Monday, October 26, 2009

A Week on the Road, Part Four

Overnight a weather system came on shore from the Gulf and brought with it rain and wind and a tornado watch. We cancelled our planned breakfast out in favor of staying inside until the weather had settled down. We were to meet Lana's sister for lunch in Alvin and we were relieved when the rain and wind died down mid-morning in plenty of time for us to make our appointment.

It is hard for the casual visitor to know when Friendswood stops and Alvin starts. It was only a 15 minute drive to our meeting spot and did not involve a freeway, which was a relief considering the weather. It was cool and misty, but eventually the rain tapered off and we had a pleasant day of sight-seeing in Alvin.

What you may ask is there to see in Alvin? Well, lots as it turns out. After meeting up with Janie at Buddy's Old Time Services, a car repair shop she owns with her husband, we set out to locate a couple of parcels of property that my ancestor Dr. Henry Hodge had owned around the turn of the century. (We have to have a requisite amount of genealogy per day on our trips.) I had determined the addresses of the two tracts, so we set out to find them. It turned out that both were on the main street that runs through Alvin.

It is too bad that my Hodge ancestors did not hang onto some of the property they acquired. Dr. Henry owned acreage in Lee County, town lots in Lockhart, acreage in Brazoria County, and town lots in Roby. In Alvin, he owned both sides of an alley that currently runs alongside a bank:

and two lots where there is presently a Mexican Restaurant:

In wondering what might have resided at these locations when Dr. Henry owned the property, Janie took us to the museum where we were able to look at an old plat of the town and confirm that we had located the correct lots, but there were no old photos available of the properties in question. Later in the day we met a gentleman at City Hall who did not have photos either, but he was able to tell us a little about what was going on in the town at that point in history. I don't think it had quite sunk in for me until we talked to him that Alvin would have suffered damages from the great 1900 hurricane that devastated nearby Galveston. Only 17 structures remained standing in the town after the storm, so whatever had sat on the property when Dr. Henry bought it, it was most probably not in existence at the time the family sold it after his death in 1904.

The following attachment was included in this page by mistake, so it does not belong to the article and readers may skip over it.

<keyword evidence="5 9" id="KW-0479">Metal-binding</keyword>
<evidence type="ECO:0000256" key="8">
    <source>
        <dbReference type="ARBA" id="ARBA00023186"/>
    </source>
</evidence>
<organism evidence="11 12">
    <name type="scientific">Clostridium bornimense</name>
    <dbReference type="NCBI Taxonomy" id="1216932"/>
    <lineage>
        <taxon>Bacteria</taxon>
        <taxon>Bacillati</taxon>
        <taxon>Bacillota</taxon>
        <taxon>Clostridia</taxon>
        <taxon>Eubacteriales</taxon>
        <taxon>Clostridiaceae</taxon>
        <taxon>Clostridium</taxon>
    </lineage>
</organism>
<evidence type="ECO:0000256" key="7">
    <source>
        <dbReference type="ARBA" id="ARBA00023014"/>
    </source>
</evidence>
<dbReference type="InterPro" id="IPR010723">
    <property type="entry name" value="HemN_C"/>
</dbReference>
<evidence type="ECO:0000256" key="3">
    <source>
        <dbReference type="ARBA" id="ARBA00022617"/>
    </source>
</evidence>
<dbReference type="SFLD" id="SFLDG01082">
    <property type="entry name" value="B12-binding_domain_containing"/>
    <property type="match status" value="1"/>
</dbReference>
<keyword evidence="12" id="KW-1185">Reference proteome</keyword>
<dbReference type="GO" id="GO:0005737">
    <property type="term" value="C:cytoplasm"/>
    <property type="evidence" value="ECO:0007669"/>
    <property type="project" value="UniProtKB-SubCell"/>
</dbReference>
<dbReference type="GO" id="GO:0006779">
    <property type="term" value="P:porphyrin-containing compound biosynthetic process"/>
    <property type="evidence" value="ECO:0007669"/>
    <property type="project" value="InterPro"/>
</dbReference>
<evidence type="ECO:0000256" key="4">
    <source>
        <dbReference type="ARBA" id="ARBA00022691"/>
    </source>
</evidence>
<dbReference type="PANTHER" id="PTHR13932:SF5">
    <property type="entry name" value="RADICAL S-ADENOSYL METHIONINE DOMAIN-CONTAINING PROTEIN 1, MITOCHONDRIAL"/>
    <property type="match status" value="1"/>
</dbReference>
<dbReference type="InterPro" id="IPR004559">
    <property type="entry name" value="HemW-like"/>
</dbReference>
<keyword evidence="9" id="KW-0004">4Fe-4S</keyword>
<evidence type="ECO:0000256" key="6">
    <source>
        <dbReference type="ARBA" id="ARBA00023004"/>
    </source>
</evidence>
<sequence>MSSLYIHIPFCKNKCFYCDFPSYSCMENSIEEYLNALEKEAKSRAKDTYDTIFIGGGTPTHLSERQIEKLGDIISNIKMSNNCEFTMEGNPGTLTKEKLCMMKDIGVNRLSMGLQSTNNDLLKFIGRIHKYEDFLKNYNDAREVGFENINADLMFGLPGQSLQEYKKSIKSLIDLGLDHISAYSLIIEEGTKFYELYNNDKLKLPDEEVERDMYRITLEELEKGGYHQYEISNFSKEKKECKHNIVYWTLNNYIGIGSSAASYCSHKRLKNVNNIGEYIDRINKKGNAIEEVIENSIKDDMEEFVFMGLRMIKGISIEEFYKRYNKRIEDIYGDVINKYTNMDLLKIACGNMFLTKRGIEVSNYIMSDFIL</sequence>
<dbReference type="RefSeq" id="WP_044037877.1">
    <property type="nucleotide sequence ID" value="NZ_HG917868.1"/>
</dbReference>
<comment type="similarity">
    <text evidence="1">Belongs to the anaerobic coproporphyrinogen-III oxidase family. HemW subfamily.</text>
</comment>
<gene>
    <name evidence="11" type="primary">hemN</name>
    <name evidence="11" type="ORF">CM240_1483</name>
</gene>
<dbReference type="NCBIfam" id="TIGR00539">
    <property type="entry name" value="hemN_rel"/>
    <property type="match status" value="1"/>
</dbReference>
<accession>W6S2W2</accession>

That concluded our genealogical portion of the day. The rest of the day was just fun. The three of us girls went to the Alvin Antique Center and Marketplace. We started our visit with lunch in the Milk Pail, a wonderful little tea room at the rear of the store. The food was delicious and the atmosphere was wonderful if you love antiques, fine china and tea party elegance. After filling up on their tasty chicken salad, tomato basil soup and bread pudding with rum sauce (I had lemon zest cake instead of bread pudding because I can never resist a lemon cake), we spent the next few hours browsing the large antique mall.

Needless to say, we added more to our back seat. Lana made a great find of a half-dozen vintage hats, some vintage doilies and a greyhound figurine. I found more books.

Not long ago I ran across a complete set of the Golden Books Children's Encycopedia, a set I had owned as a child and could remember reading to tatters. I had purchased that set and given it a place of honor in my living room. I had not known until now that there was a companion 6 volume set of atlases. I found the complete set of atlases in Alvin and now they have been added to my collection.

I also found a display cabinet for a future miniature scene and it was this small cabinet that was the real problem to tote home. It was a 2-foot high glass pyramid with one interior shelf that I intend to use for an Egyptian scene. Of course they did not have a box that would fit it, so it was wrapped carefully in tissue and I held it in my lap all the way back to my car, where we carefully packed it with blankets in the back passenger floor space.

Lana's hats were individually wrapped in white plastic bags and we carefully placed those in a single layer in the luggage compartment. (When we packed to come home, they were carefully positioned across the top of our luggage to prevent their being crushed.)

Despite the temptation, I did not purchase the oak side chair that I thought was such a good buy. It wasn't because I have will power but because I could not figure out how it would fit in the car to come home. be continued one more time...


No comments: